Guillaume de Machaut is not exactly a household name. As you read this article, you are going to hear some music that will probably strike you as quite strange. This is because Guillaume de Machaut is a liminal figure; his life and work straddle two eras. The medieval is passing away and the Renaissance is looming. Now, as any musicologist or historian knows, it is never possible to demarcate historical periods with precision. Nobody went to bed in the “Baroque” and woke up in the “Classical”. These terms are categories that help us to deal with history – that is all that they are. However, de Machaut is an interesting case, because he lives at a time during which music separates from poetry, secular splits from spiritual, state from church, body from soul.
Up until the period in question (the 14th century), poetry and music lived together in one man or woman. We see this in music of late antiquity, where the dissociation of words would have been inconceivable. It is after this time that all aspects of human life fragment. The integrated, vivid life of the medieval freeman fades away into the onrush of the machine, each man having a distinct “speciality”. Frankly, during the Renaissance, mankind begins a descent towards insect-like conformity, smallness and predictability. Our own era is the continuation of that. De Machaut stands out as one of the last, if already rather degraded, examples of the earlier way of life.
Who was he?
Guillaume was born around 1300 AD, near the city of Reims. If you don’t speak French, the true pronunciation of the word Reims will surprise you. The ancient city of Reims was, until the year of the abyss, 1789 AD, the spiritual centre of the French nation. The Christianization narrative of the Frankish tribes centres on this site. It’s also located in the region that gave us champagne. Guillaume clearly received an advanced education and was the canon of various important cathedrals including Verdun.
It is quite common for moderns (people like you and me) to sneer at the medieval world. We have a complacent belief that we know so much better. An easy way to disabuse yourself of this absurd idea is to take a look at the picture at the top of this article. That’s what you would see if you approached Reims Cathedral. It took about a century to build and it was completed during Guillaume’s lifetime. Nothing that you or I have ever made, and nothing in any of the modern world’s glitzy, stupid Babylons, matches that.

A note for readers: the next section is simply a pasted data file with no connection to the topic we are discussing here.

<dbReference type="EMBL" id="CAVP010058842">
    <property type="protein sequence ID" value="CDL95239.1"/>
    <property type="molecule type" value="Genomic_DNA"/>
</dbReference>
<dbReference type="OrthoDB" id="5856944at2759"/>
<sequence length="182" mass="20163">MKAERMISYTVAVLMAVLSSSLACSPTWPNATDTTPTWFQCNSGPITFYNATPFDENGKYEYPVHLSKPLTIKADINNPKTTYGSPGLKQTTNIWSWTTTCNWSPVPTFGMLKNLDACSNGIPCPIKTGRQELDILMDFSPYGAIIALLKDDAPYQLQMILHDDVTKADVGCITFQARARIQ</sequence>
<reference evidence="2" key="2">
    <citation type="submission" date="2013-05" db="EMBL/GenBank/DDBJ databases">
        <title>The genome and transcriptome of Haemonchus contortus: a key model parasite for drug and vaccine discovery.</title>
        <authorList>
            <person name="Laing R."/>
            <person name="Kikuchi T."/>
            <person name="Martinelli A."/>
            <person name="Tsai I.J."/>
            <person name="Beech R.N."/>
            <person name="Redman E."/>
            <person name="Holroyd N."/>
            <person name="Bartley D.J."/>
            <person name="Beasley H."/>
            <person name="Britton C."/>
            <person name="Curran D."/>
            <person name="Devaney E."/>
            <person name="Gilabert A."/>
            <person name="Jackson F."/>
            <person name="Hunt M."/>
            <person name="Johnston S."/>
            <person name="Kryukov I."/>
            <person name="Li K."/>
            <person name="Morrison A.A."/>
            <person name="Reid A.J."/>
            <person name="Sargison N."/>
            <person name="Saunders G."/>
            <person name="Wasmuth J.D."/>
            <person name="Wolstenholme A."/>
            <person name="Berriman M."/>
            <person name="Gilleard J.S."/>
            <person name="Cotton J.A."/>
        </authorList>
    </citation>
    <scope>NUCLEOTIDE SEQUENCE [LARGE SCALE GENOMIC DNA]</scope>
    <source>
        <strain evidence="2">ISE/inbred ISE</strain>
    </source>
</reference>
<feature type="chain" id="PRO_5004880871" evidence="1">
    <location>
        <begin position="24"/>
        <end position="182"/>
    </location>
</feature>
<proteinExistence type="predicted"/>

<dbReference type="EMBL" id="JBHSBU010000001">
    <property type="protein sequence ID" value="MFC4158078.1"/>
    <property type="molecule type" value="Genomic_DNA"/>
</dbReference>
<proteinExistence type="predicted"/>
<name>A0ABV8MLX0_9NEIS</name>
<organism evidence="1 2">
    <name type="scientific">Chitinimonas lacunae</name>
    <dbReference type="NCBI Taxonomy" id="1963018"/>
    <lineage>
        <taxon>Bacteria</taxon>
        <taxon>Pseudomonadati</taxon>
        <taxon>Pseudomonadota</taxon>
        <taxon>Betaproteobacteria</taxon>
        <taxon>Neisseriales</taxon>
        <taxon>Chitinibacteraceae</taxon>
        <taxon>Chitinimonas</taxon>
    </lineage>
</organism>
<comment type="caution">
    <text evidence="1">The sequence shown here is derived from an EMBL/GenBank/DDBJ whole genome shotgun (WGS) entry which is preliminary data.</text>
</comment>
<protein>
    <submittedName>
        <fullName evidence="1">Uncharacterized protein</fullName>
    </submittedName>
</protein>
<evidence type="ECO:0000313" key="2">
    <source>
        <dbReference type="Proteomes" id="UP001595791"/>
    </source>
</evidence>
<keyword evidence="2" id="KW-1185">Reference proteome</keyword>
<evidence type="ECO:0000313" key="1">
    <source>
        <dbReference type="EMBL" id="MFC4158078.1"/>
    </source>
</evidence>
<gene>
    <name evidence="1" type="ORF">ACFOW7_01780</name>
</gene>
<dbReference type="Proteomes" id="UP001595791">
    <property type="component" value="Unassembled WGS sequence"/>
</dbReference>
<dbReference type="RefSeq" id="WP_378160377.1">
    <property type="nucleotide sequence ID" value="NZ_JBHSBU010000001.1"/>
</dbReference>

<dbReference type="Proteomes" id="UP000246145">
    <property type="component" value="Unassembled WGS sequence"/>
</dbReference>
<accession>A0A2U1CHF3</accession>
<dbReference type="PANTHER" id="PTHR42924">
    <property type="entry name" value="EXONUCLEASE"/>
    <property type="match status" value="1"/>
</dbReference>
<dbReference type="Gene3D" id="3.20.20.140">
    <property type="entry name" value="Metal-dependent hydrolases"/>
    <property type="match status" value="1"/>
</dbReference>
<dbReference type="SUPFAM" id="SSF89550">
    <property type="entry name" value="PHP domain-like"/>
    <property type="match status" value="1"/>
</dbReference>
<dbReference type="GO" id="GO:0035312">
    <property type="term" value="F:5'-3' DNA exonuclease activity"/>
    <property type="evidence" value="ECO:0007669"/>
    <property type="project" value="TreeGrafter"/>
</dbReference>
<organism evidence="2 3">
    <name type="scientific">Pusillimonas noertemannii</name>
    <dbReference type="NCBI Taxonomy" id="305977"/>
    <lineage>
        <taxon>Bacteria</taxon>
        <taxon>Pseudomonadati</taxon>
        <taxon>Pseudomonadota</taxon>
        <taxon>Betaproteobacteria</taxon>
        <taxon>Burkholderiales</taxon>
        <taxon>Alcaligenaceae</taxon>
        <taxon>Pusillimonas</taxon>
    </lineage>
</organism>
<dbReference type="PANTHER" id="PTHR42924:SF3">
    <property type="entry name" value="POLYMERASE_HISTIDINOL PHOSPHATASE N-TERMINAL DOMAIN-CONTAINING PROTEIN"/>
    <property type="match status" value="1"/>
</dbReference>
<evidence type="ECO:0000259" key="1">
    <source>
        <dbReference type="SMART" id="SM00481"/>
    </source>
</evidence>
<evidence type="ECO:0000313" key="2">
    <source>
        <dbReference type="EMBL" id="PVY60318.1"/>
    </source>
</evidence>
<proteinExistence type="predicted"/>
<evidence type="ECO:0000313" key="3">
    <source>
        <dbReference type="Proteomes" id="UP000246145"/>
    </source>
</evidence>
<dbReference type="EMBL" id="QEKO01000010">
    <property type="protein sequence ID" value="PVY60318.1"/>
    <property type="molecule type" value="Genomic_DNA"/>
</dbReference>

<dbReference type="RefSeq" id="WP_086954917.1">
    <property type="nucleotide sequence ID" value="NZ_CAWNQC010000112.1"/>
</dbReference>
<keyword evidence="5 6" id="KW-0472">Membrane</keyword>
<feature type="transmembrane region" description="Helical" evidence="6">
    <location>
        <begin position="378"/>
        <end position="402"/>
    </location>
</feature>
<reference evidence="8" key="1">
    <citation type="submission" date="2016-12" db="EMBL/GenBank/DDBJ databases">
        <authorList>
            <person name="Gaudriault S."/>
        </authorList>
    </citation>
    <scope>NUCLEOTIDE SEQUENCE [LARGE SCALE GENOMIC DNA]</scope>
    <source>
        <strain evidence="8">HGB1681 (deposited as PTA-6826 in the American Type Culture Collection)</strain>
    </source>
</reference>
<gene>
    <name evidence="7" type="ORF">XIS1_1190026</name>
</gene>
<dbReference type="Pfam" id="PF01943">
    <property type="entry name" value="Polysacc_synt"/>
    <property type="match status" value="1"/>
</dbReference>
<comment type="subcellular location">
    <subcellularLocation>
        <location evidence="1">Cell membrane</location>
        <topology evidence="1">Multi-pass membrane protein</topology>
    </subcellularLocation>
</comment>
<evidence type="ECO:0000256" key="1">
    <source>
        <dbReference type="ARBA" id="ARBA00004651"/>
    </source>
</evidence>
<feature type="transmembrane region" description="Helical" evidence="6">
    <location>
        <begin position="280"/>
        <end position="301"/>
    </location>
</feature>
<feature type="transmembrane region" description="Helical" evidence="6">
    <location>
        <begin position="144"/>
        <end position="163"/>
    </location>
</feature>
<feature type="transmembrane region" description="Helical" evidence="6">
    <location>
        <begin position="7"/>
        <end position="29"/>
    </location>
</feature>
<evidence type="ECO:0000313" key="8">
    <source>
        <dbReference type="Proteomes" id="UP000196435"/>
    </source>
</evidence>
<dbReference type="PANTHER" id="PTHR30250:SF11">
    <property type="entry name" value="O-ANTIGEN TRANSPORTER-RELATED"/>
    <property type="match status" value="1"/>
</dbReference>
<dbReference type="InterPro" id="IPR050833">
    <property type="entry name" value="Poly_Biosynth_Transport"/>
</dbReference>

Along with Reims, Guillaume’s name is tightly associated with a style of music that emerged in the 14th century. Ars Nova (Latin for “New Art”) took hold in Southern France and Burgundy and Italy during this time. Innovations in musical notation allowed for music to be written in more detail, which ensured more uniformity in performance. Ars Nova is almost entirely secular, the province of “professional performers”, entirely for entertainment. It’s important to remember that the concept of “entertainment”, so obvious to us, is something that evolved in time and place. This era gives us several musical forms such as the motet, an elaborate composition with lyrics (perfected, in my view, by Bruckner some centuries later), the ballade and the rondeau.
This music was innovative, bright, and optimistic. It should also be said that France and Italy in this period, for all their colour and ebullience, also show signs of decadence and indulgence, the disease that the prosperous are too eager to let in. The importance of that will become clearer towards the end of this article. The piece below is an example of Ars Nova. It’s a very soppy love song from a rather cloying suitor.
Another fact about his life that touches on our own times is that Guillaume was a survivor of one of the worst pandemics in man’s history, the Black Death. Some sources suggest that he made it by adhering to a self-isolation regimen. Incidentally, Shakespeare apparently wrote King Lear and Macbeth while under quarantine. During a short four years, 1347 AD – 1351 AD, a plague ended the lives of approximately half the population of the Europe in which Guillaume lived. Interestingly, the plague was brought to civilisation through biological warfare. The most advanced culture on earth at the time, China, had already suffered an onslaught from the Mongol horde. After this, the Mongols turned west. The horde launched infected corpses into the city of Caffa in the Crimea. From there, it spread like a fire through dry grass. The cheerful frivolity and optimism of the earlier part of the century gave way to the abyss.
This crisis accelerated the demise of the medieval world, because the huge death toll disrupted all social and economic relations that had existed prior. It drove people mad (understandably), it sundered the organic links between classes. Interestingly enough, there was not a total collapse. People seem to have got on with it and picked up the pieces. This is in stark contrast to the effects of plague in the Middle East and Asia, where the rather tedious and customary mass slaughters we’ve spoken about before seemed to have abounded.
It is hard for us to imagine this. And thankfully, we don’t have to imagine it now. The crisis through which we are now living is not comparable. But it is useful for us to reflect on how people in the past responded to larger, more frightening crises than our own. While we moderns brawl over groceries, history condemns us. Guillaume wrote the following piece in the latter years of his life, having lived through horror that exceeds any tawdry Hollywood film. It’s called Messe de Notre Dame (Mass of Our Lady) and it is a setting of the Latin liturgy for polyphonic choir. It speaks for itself: